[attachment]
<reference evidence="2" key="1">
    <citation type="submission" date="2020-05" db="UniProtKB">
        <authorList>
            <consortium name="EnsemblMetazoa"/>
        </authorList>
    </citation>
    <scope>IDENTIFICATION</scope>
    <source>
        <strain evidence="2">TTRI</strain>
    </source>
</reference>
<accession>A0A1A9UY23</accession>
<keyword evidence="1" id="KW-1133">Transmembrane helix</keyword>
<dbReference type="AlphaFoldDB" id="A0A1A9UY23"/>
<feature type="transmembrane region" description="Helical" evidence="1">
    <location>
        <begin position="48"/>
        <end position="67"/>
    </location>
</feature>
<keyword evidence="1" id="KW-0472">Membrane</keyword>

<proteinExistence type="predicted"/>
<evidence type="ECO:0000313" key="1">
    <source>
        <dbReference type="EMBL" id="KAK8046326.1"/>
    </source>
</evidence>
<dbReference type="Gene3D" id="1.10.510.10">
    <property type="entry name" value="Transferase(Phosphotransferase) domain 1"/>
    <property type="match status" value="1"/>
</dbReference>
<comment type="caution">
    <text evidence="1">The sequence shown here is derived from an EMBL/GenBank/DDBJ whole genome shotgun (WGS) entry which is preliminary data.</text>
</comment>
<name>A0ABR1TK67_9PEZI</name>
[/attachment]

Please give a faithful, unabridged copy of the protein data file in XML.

<reference evidence="2" key="1">
    <citation type="submission" date="2020-05" db="UniProtKB">
        <authorList>
            <consortium name="EnsemblMetazoa"/>
        </authorList>
    </citation>
    <scope>IDENTIFICATION</scope>
    <source>
        <strain evidence="2">TTRI</strain>
    </source>
</reference>
<accession>A0A1A9UY23</accession>
<keyword evidence="1" id="KW-1133">Transmembrane helix</keyword>
<dbReference type="AlphaFoldDB" id="A0A1A9UY23"/>
<feature type="transmembrane region" description="Helical" evidence="1">
    <location>
        <begin position="48"/>
        <end position="67"/>
    </location>
</feature>
<keyword evidence="1" id="KW-0472">Membrane</keyword>

<proteinExistence type="predicted"/>
<evidence type="ECO:0000313" key="1">
    <source>
        <dbReference type="EMBL" id="KAK8046326.1"/>
    </source>
</evidence>
<dbReference type="Gene3D" id="1.10.510.10">
    <property type="entry name" value="Transferase(Phosphotransferase) domain 1"/>
    <property type="match status" value="1"/>
</dbReference>
<comment type="caution">
    <text evidence="1">The sequence shown here is derived from an EMBL/GenBank/DDBJ whole genome shotgun (WGS) entry which is preliminary data.</text>
</comment>
<name>A0ABR1TK67_9PEZI</name>